In the ’70s, if you went to see a film like “The Towering Inferno,” it was generally brimming with plot and character and even a social “theme” (that one had some malarkey about the recklessness of building too many skyscrapers), but really, everyone had come to see the people trapped in hellfire, the burning bodies crashing down in a trash spectacle of disaster porn.
“Jurassic World: Fallen Kingdom” is a liberal pulp message movie, yet it treats itself with even more sobriety. The dinosaurs, it turns out, have been targeted by Mills to be sold off to the highest bidder — yes, it’s the first cautionary dinosaur-trafficking movie — and at certain points you may find yourself ticking off the themes. Greed gone rampant among the globalized gilded class? Check. The sinister potential of genetic engineering? Check. The need to protect endangered species? Check. The privatizing of military action? Check. The eerie implications of cloning? Check. The danger of weaponized dinosaurs? Check.
I didn’t find any of this stuff especially “fun,” though the cast members certainly treat the political/genetic/social fodder as if it meant something. Chris Pratt tones down the dude factor and exudes a lean-and-mean sincerity, and Dallas Bryce Howard projects a luminous concern for God’s ancient revived creatures. Justice Smith, as a tech geek in aviators who is scared, almost mythologically, of being in the same room as a T. Rex, comes on like a nerd version of Will Smith (no relation), and he’s intensely appealing.
The movie culminates in a dinosaur auction scene that carries echoes of “King Kong,” but it just makes you wish that the air of poignance surrounding these creatures were more sustained. At this point, a “Jurassic” movie needs its dinosaurs to be both victimized innocents and giant-teeth-gnashing predators, and there’s something hackneyed and opportunistic about the facile (if not mindless) way that “Fallen Kingdom” switches back and forth between those two modes.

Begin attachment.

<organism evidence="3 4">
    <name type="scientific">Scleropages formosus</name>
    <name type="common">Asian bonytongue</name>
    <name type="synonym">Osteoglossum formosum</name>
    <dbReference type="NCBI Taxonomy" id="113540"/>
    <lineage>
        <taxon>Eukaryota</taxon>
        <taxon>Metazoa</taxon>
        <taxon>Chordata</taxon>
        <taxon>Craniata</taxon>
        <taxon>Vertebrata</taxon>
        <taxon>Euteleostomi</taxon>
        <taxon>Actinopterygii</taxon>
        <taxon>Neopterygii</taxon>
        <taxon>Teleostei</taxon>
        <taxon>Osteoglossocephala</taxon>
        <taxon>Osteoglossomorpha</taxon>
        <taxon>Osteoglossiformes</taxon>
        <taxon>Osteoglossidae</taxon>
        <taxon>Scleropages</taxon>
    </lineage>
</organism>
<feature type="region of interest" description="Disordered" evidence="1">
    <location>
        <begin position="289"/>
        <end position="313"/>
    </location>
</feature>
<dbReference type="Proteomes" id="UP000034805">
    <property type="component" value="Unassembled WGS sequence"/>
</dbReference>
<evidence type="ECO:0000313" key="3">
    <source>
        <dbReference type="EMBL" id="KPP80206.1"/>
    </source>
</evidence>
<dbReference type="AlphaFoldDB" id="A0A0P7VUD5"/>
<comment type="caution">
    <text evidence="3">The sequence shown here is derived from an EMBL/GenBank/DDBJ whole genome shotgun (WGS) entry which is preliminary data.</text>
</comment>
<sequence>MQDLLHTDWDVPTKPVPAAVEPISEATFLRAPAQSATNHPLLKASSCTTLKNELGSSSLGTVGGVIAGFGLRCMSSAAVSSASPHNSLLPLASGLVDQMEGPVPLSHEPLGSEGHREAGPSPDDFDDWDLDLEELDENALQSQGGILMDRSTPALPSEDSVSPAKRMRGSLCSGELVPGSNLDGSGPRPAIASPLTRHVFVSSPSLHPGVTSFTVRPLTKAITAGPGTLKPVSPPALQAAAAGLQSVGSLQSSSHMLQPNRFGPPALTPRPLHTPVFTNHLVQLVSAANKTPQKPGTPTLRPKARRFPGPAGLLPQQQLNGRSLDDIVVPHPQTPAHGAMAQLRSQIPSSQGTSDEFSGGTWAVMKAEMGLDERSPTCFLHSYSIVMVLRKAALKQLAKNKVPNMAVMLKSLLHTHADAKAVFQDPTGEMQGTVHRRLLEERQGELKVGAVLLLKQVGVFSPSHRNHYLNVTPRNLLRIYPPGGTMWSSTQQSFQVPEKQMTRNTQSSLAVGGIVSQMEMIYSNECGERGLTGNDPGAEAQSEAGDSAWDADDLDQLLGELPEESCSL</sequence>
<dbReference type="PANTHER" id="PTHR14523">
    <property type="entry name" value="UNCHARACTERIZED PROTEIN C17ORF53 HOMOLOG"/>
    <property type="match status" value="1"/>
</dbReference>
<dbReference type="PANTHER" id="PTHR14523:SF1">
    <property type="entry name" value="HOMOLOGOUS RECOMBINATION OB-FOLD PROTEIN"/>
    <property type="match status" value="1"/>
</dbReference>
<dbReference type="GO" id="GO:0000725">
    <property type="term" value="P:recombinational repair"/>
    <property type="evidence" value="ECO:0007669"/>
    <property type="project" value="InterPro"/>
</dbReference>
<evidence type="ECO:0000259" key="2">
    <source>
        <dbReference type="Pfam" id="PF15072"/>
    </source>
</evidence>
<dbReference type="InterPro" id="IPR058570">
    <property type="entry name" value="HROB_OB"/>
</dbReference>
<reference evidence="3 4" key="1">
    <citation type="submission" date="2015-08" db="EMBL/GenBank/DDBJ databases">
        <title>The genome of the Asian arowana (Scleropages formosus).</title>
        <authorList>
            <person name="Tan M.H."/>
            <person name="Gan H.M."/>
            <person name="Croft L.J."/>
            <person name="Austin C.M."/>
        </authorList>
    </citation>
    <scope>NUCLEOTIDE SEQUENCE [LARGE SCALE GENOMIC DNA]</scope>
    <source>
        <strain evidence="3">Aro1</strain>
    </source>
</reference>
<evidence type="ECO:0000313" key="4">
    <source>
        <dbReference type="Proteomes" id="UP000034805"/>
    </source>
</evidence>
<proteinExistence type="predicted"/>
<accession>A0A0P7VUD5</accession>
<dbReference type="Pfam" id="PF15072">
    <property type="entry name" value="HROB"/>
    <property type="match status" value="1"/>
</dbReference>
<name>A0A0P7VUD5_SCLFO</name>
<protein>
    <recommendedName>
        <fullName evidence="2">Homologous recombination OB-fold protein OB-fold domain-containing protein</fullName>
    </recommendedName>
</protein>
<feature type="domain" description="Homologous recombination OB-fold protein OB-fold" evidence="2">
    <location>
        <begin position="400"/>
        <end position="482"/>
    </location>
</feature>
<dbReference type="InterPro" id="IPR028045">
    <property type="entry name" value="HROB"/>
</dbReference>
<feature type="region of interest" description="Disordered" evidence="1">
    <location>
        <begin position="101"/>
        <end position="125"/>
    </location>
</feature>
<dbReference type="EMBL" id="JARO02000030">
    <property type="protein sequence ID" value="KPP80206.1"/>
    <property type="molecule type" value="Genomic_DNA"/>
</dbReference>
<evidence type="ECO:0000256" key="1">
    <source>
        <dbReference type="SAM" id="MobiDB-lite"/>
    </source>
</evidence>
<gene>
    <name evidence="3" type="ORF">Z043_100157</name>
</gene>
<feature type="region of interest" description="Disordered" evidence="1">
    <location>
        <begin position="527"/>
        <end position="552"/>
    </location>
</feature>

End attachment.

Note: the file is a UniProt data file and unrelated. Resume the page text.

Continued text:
The film takes a long time to build up to its climactic battle with an Indoraptor, and it’s effectively done, but it’s nothing we haven’t seen before — and when it arrives, you realize that this is what these films will always, at heart, be about: not “social responsibility” but monsters who want to eat us. The first “Jurassic World” was, quite simply, not a good ride. “Fallen Kingdom” is an improvement, but it’s the first “Jurassic” film to come close to pretending that it isn’t a ride at all, and as a result it ends up being just a so-so ride. I hope the next one is an all-out ride — but that for the first time since Spielberg’s 1993 original, it’s actually a great one. The audience for this series has proved that it will turn out in mega-droves. But it deserves more than a passable rerun taking itself too seriously.